When it comes to the lens it’s best to adjust it to manual focus and if your camera has image stabilizer, it’s best to turn that off. Also if you have some sort of a filter fastened on the front of the lens, a UV-filter or something similar you should take that off as well.

The focus should then be adjusted to infinity, there the window with the focus indicator should appear. If the focus is not stable in the lens you should turn the focus circle to the left or right, depends on the manufacturer which way the infinity setting is, and then a little bit back again, but only a little bit. It might be hard to get focus in these situations but if you have trouble with it, you can zoom out the lens to the max and try to focus on a star and then zoom back when the focus is there.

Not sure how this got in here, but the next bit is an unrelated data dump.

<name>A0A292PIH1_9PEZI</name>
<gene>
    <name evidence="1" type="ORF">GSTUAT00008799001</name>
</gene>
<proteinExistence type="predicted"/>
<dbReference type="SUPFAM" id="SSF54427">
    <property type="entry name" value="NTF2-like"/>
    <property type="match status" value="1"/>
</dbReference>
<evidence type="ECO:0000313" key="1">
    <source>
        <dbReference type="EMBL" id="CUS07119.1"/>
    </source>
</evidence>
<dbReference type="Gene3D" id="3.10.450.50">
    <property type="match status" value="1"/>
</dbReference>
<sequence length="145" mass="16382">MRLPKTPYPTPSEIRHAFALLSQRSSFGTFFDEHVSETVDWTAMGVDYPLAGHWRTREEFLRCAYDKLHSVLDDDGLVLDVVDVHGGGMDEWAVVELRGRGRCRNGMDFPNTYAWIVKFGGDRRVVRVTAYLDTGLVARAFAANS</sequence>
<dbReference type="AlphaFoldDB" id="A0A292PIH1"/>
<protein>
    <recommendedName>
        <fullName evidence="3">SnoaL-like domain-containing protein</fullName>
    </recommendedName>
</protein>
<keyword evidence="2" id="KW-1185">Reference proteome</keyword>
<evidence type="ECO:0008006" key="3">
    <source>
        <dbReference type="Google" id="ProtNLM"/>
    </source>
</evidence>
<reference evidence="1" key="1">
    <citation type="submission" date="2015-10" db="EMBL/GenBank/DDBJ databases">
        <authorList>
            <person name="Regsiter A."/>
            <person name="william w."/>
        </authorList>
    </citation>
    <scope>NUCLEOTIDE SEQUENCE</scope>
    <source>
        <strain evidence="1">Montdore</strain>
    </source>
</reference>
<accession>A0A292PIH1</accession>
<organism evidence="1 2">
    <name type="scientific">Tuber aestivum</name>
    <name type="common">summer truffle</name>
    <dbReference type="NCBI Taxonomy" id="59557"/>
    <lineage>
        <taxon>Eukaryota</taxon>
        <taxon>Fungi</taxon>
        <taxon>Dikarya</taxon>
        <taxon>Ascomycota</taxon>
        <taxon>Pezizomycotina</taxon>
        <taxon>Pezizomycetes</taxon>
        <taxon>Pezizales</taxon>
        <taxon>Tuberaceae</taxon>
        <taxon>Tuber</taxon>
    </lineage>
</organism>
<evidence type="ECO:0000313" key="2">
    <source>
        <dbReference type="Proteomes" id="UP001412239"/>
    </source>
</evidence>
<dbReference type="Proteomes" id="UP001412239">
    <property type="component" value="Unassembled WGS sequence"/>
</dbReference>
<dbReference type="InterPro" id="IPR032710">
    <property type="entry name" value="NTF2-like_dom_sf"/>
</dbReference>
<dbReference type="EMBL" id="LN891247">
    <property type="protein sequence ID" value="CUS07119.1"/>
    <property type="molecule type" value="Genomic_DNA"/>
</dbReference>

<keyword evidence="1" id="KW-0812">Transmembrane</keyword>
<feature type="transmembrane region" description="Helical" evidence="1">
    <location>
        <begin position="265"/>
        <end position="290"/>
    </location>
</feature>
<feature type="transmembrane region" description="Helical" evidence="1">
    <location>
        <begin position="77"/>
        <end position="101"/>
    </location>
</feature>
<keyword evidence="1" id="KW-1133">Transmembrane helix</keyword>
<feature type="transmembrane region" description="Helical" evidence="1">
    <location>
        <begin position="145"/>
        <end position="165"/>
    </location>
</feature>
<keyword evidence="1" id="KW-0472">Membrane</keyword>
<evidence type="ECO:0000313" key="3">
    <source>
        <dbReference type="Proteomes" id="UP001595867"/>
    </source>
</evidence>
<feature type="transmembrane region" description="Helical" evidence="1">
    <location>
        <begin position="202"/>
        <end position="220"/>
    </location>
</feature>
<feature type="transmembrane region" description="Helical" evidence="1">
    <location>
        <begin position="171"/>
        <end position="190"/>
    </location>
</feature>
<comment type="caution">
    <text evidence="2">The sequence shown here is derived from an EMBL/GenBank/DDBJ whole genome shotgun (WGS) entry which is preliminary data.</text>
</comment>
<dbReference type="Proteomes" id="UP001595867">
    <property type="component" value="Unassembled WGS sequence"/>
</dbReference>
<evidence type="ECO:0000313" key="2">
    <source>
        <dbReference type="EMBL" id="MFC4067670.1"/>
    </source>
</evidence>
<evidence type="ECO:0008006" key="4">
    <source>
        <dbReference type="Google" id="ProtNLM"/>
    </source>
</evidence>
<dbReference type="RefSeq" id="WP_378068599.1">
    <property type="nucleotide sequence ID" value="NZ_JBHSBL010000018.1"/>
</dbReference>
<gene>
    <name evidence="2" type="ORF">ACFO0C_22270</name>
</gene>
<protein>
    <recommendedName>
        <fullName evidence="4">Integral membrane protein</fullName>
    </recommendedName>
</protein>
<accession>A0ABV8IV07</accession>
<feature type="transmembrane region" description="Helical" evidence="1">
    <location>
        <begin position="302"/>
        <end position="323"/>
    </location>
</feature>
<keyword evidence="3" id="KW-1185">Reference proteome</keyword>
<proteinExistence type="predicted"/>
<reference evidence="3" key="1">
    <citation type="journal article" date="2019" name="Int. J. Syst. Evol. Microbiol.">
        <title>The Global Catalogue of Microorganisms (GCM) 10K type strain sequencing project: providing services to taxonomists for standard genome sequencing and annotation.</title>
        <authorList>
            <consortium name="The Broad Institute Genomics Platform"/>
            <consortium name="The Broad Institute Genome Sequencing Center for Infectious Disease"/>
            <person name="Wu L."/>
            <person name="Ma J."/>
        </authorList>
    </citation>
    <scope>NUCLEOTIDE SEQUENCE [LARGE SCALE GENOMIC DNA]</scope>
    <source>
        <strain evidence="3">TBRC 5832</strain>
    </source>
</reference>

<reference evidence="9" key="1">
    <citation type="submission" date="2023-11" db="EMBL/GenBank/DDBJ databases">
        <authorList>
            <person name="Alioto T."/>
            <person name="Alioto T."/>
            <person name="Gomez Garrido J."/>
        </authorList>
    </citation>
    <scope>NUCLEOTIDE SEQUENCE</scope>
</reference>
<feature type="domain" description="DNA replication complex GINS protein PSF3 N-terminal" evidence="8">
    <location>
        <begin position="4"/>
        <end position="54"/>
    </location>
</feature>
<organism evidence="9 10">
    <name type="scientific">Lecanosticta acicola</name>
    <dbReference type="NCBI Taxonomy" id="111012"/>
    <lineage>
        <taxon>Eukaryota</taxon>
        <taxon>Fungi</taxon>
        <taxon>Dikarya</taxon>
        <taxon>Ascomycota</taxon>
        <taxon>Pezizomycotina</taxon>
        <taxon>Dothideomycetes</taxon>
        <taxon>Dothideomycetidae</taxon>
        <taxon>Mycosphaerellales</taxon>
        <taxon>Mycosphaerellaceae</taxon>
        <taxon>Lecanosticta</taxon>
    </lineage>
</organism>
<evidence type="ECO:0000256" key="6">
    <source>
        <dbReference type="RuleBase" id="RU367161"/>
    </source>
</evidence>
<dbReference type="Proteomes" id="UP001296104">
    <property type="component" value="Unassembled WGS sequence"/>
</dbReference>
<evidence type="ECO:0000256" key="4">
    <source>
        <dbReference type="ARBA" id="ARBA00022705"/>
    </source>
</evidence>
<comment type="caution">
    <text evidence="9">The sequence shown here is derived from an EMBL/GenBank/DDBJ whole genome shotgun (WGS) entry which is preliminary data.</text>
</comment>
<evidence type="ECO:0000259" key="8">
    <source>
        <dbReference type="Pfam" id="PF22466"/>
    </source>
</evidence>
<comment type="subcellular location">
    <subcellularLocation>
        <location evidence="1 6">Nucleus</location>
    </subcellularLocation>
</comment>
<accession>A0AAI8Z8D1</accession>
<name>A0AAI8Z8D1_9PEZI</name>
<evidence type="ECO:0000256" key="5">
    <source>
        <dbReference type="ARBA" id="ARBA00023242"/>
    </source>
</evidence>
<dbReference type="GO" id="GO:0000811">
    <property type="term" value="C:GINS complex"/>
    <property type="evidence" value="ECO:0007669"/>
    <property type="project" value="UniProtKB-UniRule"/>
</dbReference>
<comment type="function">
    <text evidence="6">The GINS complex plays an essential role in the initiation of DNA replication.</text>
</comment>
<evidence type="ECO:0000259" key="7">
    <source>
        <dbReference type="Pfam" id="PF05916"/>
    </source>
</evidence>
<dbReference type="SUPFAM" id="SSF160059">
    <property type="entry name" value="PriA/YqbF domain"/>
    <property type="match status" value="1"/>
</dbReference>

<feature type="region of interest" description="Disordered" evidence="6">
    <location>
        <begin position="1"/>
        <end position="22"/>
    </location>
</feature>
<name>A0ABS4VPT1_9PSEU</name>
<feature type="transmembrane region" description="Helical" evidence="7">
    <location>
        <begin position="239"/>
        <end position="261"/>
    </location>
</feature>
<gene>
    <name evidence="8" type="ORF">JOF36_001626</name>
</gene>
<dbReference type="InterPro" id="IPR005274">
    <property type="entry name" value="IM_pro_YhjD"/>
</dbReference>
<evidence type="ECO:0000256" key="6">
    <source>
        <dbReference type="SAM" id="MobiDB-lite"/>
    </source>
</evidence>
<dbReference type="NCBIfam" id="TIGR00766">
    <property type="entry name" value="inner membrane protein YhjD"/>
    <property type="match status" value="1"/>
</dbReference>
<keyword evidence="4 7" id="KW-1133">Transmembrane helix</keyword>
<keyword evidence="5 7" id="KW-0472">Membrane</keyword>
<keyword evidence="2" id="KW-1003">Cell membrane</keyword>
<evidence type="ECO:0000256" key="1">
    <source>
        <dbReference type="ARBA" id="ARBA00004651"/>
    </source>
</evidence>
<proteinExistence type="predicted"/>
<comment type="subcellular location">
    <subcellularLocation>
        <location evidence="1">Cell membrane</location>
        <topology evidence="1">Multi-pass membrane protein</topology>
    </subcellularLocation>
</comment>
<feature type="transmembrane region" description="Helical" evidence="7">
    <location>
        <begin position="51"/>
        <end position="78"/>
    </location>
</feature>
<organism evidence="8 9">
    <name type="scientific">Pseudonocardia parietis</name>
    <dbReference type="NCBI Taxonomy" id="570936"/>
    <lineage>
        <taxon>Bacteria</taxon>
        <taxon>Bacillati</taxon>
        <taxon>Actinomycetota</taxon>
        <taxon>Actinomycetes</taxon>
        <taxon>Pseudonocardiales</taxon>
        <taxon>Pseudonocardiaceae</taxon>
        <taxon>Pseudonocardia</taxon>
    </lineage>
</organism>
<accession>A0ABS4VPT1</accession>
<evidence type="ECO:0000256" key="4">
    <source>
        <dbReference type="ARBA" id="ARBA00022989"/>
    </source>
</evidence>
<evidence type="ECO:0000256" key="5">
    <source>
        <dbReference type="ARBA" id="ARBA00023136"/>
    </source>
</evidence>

Last the camera is best placed on a tripod and if you have something called shutter release then it is good to use that but not necessary.

White balance is best to adjust on AW (auto white balance). The aurora is moving fast and the color changes also quickly so this setting is the best in this situation.

So, the basics are:

  • Put the camera on the tripod, take filters off of any and turn off the no shake
  • ISO should be adjusted to 800-3200.
  • The diaphragm should be as big as the lens provides.
  • Shutter speed should be 4-15 seconds.
  • White Balance adjusted to auto white balance
  • Take extra batteries with you, because it will empty fast in the cold.
  • Flashlight if possible so you can see what you are doing while adjusting the settings on the camera.

Heading out to explore the Aurora Borealis on your own can be a real adventure but there are a few things you need to think about before.